Central Asia's economic good times are not blemish-free, amid accusations some countries in the region are helping Moscow dodge sanctions.
Times are hard. War in Ukraine, climate change, the prolonged impact of COVID, plus a multitude of other local and international factors have battered economies around the world.
But not everywhere.
Those in Central Asia saw breakneck growth during the first half of 2023, according to the European Bank for Reconstruction and Development’s (EBRD) latest report.
Tajikistan leads the pack with GDP growth of 7.5% expected this year, followed by Uzbekistan (6.5%), Kazakhstan (5%) and Kyrgyzstan (4.6%).
Many elements are at play, including China's reopening after the pandemic, yet Dr Anna Matveeva of King's College's Russia Insitute points to a "very obvious one": Moscow's invasion of Ukraine.
This led "citizens of Russia [and] Belarus... to relocate their money and businesses to Central Asia" in a bid to avoid Western sanctions, she tells Euronews, adding they have driven up "consumption" and "demand for sophisticated services".
Russian companies have moved to Kazakhstan and Kyrgyzstan especially, with their geographic proximity and "cultural closeness" making the process much easier, Matveeva adds.
She also points to the pair's membership in the Eurasian Economic Union with Russia, Belarus and Armenia which facilitates economic integration through common markets, harmonised regulation and free trade zones.
"People's preferred choice is, certainly, to go to Western Europe or the United States. But being in Central Asia has some advantages. One is people can come and go - they do not necessarily have to make a decision to emigrate permanently."
Precise figures are hard to come by, but hundreds of thousands of Russians are thought to have fled the country since war broke out in February 2022.
Many have since returned, unable to find work or secure residency status, however.
Yet there are other parts to Central Asia's success story.
The migration of workers from the region to Russia has also boosted economic growth as they send money back to their countries of origin, according to the EBRD's September report.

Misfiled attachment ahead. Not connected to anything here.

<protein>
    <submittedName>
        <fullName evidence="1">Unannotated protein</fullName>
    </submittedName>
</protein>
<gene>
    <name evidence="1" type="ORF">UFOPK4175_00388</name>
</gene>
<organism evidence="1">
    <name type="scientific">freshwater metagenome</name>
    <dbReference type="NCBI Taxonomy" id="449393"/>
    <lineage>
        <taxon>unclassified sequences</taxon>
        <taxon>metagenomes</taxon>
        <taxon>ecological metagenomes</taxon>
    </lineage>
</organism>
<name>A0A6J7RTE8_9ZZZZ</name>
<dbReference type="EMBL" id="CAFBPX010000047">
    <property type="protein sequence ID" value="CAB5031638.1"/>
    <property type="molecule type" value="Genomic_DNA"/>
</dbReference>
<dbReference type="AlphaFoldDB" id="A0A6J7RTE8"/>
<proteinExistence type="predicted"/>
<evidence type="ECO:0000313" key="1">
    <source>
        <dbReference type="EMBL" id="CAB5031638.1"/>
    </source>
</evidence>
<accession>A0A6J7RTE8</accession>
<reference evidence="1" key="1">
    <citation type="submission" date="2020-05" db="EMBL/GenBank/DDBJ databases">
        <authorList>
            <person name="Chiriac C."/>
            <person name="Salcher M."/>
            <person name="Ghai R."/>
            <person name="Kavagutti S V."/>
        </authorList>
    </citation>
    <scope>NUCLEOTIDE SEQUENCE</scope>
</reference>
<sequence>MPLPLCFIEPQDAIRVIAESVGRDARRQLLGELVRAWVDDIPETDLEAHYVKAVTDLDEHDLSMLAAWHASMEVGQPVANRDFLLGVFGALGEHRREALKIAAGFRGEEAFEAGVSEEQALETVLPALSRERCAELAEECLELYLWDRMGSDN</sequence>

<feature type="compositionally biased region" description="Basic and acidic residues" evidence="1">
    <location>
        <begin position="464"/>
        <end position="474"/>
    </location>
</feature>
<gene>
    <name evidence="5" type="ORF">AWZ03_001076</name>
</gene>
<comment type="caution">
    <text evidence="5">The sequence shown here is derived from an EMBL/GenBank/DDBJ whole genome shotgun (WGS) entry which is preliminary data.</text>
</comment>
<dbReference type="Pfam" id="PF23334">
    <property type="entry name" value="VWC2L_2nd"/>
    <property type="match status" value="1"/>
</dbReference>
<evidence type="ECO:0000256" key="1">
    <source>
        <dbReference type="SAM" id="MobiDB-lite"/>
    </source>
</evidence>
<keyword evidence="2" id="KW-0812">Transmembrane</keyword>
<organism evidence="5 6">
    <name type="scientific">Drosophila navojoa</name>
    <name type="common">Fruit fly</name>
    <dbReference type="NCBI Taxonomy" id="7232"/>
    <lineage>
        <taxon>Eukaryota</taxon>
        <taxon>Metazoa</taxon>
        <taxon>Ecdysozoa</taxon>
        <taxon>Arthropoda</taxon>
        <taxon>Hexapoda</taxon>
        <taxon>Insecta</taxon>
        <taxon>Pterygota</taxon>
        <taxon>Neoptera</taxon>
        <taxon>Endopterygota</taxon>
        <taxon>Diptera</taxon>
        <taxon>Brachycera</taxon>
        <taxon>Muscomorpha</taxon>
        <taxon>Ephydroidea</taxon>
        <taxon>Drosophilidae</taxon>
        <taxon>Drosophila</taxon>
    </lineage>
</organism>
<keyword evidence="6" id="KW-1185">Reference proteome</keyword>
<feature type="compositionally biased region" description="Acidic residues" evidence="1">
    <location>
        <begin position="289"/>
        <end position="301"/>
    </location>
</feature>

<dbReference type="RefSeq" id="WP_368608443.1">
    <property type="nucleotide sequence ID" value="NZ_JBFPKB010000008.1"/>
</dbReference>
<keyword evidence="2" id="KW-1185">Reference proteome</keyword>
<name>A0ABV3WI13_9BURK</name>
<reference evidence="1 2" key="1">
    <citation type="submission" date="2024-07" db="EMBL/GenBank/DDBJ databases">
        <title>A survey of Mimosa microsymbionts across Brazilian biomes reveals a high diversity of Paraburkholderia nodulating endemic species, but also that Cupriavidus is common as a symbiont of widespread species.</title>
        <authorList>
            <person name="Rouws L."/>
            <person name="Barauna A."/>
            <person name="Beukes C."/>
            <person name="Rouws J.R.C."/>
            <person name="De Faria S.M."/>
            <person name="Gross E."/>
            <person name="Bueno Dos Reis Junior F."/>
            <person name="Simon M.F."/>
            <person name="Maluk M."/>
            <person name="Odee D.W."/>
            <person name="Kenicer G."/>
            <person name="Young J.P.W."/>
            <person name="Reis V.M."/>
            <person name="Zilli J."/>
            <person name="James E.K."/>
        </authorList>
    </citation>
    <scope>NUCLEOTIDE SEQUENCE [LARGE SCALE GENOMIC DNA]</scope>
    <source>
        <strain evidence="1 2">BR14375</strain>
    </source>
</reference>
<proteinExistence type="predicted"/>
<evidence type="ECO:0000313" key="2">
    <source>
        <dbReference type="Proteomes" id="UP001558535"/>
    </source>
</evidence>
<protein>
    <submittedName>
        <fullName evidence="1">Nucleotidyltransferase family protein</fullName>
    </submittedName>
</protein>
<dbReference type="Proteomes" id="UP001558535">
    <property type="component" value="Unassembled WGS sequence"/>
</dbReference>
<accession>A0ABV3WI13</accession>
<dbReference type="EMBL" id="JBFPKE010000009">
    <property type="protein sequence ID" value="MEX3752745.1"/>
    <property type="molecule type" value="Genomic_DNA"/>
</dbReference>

It added this flow of money "notably compensates for the exodus of the working-age population" in Central Asia, with millions tending to work in low-paid sectors of Russia's economy, such as construction, farming and hospitality.
Still, this lightening growth is not blemish-free.
Accusations have grown among experts that Central Asia countries are helping Russia dodge sanctions imposed by the West over its invasion of Ukraine.
Speaking to Euronews in August, Tom Keatinge explained how sanctioned Western products and commodities were being imported into third countries, such as Kazakhstan and India, and then re-exported to Russia.
"It doesn't make a mockery of the sanctions, but it certainly makes it far more difficult to ensure the restrictions are being properly imposed," he said.
Data from Bruegel, an independent European think-tank, shows imports of sanctioned Western goods to Kazasktan increased massively after Russia's February invasion.
These restricted items include electric machinery and parts, instruments and apparatus and transport equipment.
Between January and October 2022, Kazakh companies exported electronics and mobile phones to Russia for over €549m, 18 times more than that in the same period of 2021, as per data from the Central Asian Bureau for Analytical Reporting.
Such trade is far from new, however. It can be traced back to routes that emerged during the Cold War era when Russia - then the USSR - was similarly embargoed.
Plus Matveeva explains Moscow has "other ways of working around the sanctions", with "many countries around the world involved, including those in Europe."
"Sanctions are generally seen as quite ineffective and quite pointless [in Central Asia]," she says. "It doesn't mean everybody likes what Russia is doing in Ukraine. But the Western response is not seen as appropriate."
While the economic impact of the fallout from the Ukraine war has been largely positive on the region, the academic points to "things central Asians are not quite happy with".
"Conscious of the big picture," she notes sanctions have impacted Central Asia's ability to export and transport goods, with most routes involving Russian territory.
Kazakhstan in particular is worried about possible Ukrainian drone attacks on the Caspian Pipeline Consortium terminal at the Black Sea, which could potentially disrupt its oil exports.
"The West in its quest to hurt Russia needs to think what it means for others who do not really have that many other options. Western pressure does create an alienating effect and more anti-Western sentiment where there has been really none," she concludes.